Bryant’s idea for the book came from his reflection on the loneliness of swimming, having spent time with elite swimmers during the Olympics.
Since its inaugural year in 1946, the National Basketball Association has gone through multiple changes. From the inclusion of the twenty-four second shot clock in 1954, to the three point shot in 1979, basketball has developed in various ways as an attempt to keep the game as up to date as possible.
Kirk Goldsberry, a basketball writer and cartographer, has come out with a new book called Sprawlball: A Visual Tour of the New Era of the NBA. In this book, Goldsberry applies his cartography, or mapmaking skills to the game of basketball.
More specifically, he takes a deeper look at the three point shot, and how pivotal it has been throughout this league, shifting its focus from bigger players to smaller ones. He figures out where, how often, and how well players shoot from different areas of the court, and maps the data. Basketball has been a game of statistics since the beginning of its existence, but Goldsberry indicates that it has turned into a game of analytics.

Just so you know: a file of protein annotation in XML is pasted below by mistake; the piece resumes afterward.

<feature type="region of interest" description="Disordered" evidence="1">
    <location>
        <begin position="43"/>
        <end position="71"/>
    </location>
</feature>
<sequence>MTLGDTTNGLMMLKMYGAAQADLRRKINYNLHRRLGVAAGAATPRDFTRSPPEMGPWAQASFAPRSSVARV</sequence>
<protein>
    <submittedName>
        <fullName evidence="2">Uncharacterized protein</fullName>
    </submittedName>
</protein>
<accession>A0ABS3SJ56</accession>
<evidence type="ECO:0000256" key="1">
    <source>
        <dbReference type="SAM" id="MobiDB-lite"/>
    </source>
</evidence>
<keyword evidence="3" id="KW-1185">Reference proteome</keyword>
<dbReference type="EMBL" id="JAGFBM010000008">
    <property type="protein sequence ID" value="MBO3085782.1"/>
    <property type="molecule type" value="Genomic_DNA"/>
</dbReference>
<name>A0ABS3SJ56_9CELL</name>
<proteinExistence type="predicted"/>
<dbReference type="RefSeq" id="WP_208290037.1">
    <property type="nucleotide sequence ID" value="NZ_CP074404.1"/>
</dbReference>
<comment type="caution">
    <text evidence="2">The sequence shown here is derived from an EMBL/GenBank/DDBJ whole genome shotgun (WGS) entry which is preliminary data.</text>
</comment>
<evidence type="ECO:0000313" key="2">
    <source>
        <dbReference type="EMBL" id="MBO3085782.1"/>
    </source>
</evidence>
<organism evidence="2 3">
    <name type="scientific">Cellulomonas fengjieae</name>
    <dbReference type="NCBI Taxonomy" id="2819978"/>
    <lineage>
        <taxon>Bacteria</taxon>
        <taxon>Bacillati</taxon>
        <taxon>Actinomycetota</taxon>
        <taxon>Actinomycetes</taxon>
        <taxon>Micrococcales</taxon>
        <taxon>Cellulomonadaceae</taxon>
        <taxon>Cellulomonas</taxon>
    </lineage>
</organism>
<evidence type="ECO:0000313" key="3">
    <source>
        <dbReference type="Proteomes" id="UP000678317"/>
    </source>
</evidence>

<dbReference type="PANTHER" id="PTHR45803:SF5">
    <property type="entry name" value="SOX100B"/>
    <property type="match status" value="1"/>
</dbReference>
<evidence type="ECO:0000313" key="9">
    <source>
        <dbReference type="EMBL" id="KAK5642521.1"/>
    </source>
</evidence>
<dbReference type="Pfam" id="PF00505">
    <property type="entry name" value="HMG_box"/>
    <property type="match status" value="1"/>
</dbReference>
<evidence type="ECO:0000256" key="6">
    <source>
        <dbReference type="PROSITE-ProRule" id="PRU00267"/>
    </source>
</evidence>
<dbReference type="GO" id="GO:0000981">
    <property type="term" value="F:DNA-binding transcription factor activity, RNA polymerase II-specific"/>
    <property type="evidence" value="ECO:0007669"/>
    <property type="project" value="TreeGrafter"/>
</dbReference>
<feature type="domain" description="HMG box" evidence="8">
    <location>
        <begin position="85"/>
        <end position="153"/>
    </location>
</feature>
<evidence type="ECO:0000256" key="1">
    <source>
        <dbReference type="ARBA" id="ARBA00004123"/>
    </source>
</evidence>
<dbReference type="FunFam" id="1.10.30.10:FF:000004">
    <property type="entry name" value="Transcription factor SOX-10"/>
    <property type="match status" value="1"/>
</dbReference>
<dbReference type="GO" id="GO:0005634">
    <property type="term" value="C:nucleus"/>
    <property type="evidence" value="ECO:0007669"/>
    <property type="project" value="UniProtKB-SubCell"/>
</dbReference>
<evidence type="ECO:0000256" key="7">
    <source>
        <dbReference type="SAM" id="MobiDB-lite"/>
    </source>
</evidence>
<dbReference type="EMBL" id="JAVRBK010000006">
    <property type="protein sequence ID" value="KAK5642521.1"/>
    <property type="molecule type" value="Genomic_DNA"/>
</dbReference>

The uniqueness of Sprawlball stems from the fact that, at its core, it’s a geography book. It’s simply a book of maps. Goldsberry blends his love for both cartography and basketball in this book, and it is a must-read for whoever is interested by a corroboration of how an application of analytics can have an effect on performance. In other words, it’s great for both sports lovers and science lovers. With the NBA Finals at the peak of its intensity, this is the perfect time to give Sprawlball a read.
Featured Image Via Kirk Goldsberry